We used to sing, "You and Me Against
the World," and dance around the living room. 

So much changed when my daughter became a mother herself.  She's a fantastic mother!

Here's my daughter with each of her children.

My beautiful granddaughter, Tori, wrote me a poem. I'll post it in the next post.

On the left is my other daughter, Chali and her husband Doug, then Jeff, Stephanie's husband, my husband, me, and my granddaughter Tori.

             At times our family is a little silly as you can see by these photos.

My grandson graduating from Marine boot camp. 

Here he is showing off his muscles.

This is the part that made me cry!

This is my terrific dog, Lucy.   

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Sunday, May 1, 2011

Author, Magdalena Ball, Mother's Day Poetry!

Oh Mother

 It’s nearly Mother’s Day, just in case you hadn’t begun giving that a little thought.  Speaking as both mother and daughter, it’s hard to beat something home-made (especially when your recipient is paying the bills!).  If you’re up to it, why not write a little poem for your mother, maybe coupled with a bouquet of flowers, her favourite tea (I like Celestial Seasonings’ Tension Tamer, thanks), and a home-made card.  If you aren’t up to that, the next best thing is someone else’s poetry, and I heartily endorse books of poetry for any gift, especially if you’ve taken a little time to choose something tailored for the occasion.  The magnificent Carolyn Howard-Johnson and I have put together an award winning book of poetry designed just for mothers titled She Wore Emerald Then.  The book has a beautiful colour cover by photographer May Lattanzio and contains thirty poems that reflect on motherhood.  Two sample poems follow, along with a link to me reading the first one.  JR McRae called the book “A book of finely cut gems to hold, admire, let their multi-facets flash their messages to mind, and the fine sharp edges of each plane hold the image indelibly.”  In any case, and however you decide to celebrate your mother, grandmother, or the mother of your children, Happy Mother’s Day! 

Mother’s Bed

In the restless night

when mortality lurks in every shadow

the blanket won’t cover your fear

and morning is a half-forgotten dream

vague and uncertain,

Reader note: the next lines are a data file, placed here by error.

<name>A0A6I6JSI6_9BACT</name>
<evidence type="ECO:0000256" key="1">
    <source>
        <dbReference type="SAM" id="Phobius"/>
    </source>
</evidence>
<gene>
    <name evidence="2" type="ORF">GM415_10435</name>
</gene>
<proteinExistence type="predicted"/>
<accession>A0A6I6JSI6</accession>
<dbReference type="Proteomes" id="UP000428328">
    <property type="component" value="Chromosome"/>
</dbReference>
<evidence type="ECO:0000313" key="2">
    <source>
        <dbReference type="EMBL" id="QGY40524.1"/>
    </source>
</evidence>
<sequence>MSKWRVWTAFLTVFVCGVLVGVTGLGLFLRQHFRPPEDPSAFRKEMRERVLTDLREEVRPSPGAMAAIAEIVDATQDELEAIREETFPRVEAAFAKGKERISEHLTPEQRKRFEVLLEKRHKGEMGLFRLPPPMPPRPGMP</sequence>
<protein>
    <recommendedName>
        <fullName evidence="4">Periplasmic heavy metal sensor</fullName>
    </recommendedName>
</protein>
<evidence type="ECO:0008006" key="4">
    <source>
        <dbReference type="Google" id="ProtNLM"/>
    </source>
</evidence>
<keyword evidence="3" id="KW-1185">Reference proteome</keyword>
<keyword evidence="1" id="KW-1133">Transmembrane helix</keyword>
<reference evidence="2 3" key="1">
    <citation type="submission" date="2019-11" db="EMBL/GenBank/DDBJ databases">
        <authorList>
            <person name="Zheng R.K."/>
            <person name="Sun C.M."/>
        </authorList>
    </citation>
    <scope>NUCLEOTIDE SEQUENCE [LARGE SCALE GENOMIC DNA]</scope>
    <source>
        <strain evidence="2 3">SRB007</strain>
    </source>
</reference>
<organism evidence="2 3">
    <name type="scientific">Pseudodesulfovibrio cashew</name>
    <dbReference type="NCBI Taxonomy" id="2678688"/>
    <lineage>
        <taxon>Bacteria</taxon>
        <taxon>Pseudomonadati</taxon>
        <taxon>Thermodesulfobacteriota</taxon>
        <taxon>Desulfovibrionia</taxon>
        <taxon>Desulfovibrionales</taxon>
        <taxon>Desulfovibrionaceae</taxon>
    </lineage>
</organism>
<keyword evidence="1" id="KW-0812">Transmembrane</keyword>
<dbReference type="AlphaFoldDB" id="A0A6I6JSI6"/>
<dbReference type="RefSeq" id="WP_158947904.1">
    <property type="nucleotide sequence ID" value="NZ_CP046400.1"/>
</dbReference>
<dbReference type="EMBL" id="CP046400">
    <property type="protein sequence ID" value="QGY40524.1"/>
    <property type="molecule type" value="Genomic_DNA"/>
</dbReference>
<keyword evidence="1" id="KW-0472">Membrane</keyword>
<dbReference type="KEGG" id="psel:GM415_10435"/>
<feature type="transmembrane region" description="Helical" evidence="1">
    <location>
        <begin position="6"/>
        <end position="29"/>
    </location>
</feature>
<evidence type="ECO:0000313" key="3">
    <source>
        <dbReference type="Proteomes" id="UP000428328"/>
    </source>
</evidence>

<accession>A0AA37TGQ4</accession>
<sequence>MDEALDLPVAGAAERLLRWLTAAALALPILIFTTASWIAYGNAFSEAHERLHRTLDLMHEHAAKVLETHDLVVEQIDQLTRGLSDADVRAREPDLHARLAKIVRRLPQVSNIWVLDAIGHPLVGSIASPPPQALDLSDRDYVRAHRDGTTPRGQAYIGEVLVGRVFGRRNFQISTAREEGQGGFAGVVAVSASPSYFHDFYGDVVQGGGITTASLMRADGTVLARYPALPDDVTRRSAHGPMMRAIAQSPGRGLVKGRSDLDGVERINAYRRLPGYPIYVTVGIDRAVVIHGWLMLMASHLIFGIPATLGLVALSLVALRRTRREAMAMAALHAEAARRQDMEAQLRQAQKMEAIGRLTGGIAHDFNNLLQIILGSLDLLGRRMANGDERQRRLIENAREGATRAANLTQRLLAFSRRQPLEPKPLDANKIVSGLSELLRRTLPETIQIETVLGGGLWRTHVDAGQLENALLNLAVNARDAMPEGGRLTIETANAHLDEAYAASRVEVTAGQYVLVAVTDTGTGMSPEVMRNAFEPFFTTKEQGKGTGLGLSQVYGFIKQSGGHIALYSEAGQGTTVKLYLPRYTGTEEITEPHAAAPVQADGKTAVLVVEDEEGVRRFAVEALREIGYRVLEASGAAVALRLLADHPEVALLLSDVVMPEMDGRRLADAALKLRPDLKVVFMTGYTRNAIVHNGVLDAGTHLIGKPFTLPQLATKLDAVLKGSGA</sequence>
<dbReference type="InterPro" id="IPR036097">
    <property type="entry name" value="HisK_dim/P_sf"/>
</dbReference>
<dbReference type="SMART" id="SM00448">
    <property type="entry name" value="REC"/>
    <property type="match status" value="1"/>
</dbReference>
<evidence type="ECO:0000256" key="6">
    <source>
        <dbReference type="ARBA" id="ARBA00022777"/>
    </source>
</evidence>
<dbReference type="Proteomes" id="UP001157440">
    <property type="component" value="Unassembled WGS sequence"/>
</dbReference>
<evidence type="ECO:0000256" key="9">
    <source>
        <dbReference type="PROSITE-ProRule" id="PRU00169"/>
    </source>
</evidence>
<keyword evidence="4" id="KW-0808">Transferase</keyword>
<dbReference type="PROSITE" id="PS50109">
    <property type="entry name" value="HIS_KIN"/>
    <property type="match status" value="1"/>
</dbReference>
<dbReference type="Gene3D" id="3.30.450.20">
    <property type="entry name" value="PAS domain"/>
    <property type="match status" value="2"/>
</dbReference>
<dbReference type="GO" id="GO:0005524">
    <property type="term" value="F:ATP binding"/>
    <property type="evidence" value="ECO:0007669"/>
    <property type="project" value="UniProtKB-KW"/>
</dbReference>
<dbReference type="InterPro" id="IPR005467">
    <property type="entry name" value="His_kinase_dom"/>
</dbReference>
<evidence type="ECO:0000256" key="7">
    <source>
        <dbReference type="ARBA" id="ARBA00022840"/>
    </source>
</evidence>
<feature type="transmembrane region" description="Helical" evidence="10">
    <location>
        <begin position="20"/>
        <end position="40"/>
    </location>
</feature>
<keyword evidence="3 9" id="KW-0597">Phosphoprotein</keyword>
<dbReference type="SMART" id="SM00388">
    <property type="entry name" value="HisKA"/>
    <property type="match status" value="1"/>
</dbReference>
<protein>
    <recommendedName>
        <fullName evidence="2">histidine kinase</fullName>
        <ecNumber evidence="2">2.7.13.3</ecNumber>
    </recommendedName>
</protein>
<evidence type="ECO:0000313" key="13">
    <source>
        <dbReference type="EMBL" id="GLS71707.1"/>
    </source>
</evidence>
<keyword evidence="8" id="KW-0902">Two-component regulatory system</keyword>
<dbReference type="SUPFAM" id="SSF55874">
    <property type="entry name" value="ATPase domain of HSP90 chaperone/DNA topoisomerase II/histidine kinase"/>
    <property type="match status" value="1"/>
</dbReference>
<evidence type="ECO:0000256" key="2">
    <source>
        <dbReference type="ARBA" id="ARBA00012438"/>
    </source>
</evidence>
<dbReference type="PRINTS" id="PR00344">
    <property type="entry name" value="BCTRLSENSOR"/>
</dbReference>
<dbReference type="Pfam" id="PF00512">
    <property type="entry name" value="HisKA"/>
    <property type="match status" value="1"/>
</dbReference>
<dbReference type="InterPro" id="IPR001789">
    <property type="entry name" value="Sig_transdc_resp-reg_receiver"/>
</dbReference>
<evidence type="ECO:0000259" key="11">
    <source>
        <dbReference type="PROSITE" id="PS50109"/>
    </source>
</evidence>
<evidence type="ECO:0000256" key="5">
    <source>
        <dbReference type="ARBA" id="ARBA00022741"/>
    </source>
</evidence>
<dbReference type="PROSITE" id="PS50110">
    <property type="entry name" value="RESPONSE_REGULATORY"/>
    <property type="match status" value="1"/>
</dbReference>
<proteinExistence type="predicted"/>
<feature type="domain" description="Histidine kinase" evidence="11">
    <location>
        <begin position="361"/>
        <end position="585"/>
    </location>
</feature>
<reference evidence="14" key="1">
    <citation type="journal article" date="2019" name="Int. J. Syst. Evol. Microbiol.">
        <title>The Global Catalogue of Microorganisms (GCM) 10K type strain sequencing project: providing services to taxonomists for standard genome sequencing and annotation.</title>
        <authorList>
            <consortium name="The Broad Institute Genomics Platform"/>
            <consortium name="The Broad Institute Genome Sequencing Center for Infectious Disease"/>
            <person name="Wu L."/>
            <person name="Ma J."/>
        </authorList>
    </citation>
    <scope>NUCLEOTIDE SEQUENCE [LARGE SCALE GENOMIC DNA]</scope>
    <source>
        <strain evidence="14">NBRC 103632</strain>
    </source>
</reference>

slink into my bed

the pillow holds a mother’s secret

whispered charm

you can sink your head into.

There are no demons here;

no whirlwind of memory and anticipation clouding sleep

only eternal warmth

a shared space

free from the ticking illusion

of time, motion, and change.

Here, where you are always welcome

nothing matters

except this peace

this place

containing every possible now.

in the primeval heat

four billion years

before you opened

one puffy eye

the chemical imbroglio

of our home

shouted your name

from the depths of its seabed

no more miraculous

than the smack of light

against your heaving diaphragm

in the random accident

of your arrival

contingency or collaboration

paternal will or

lucky break

makes no difference

you are life itself

the stunning complexity

of DNA woven

within each cell

culmination of every moment

that gave rise to this one

changing everything

sloppy, sleepy



your carbon atoms

common as the earth

beneath your first steps

the organised complexity

of your extraordinary


couldn’t be simpler

as you reach a tentative


towards the future

Magdalena Ball runs The CompulsiveReader. She is the author of the poetry books Repulsion Thrust and Quark Soup, the novel Sleep Before Evening, a nonfiction book The Art of Assessment, and, in collaboration with Carolyn Howard-Johnson, Blooming Red, Cherished Pulse, She Wore Emerald Then, and Imagining the Future. She also runs a radio show, The Compulsive Reader Talks.  Find out more about Magdalena at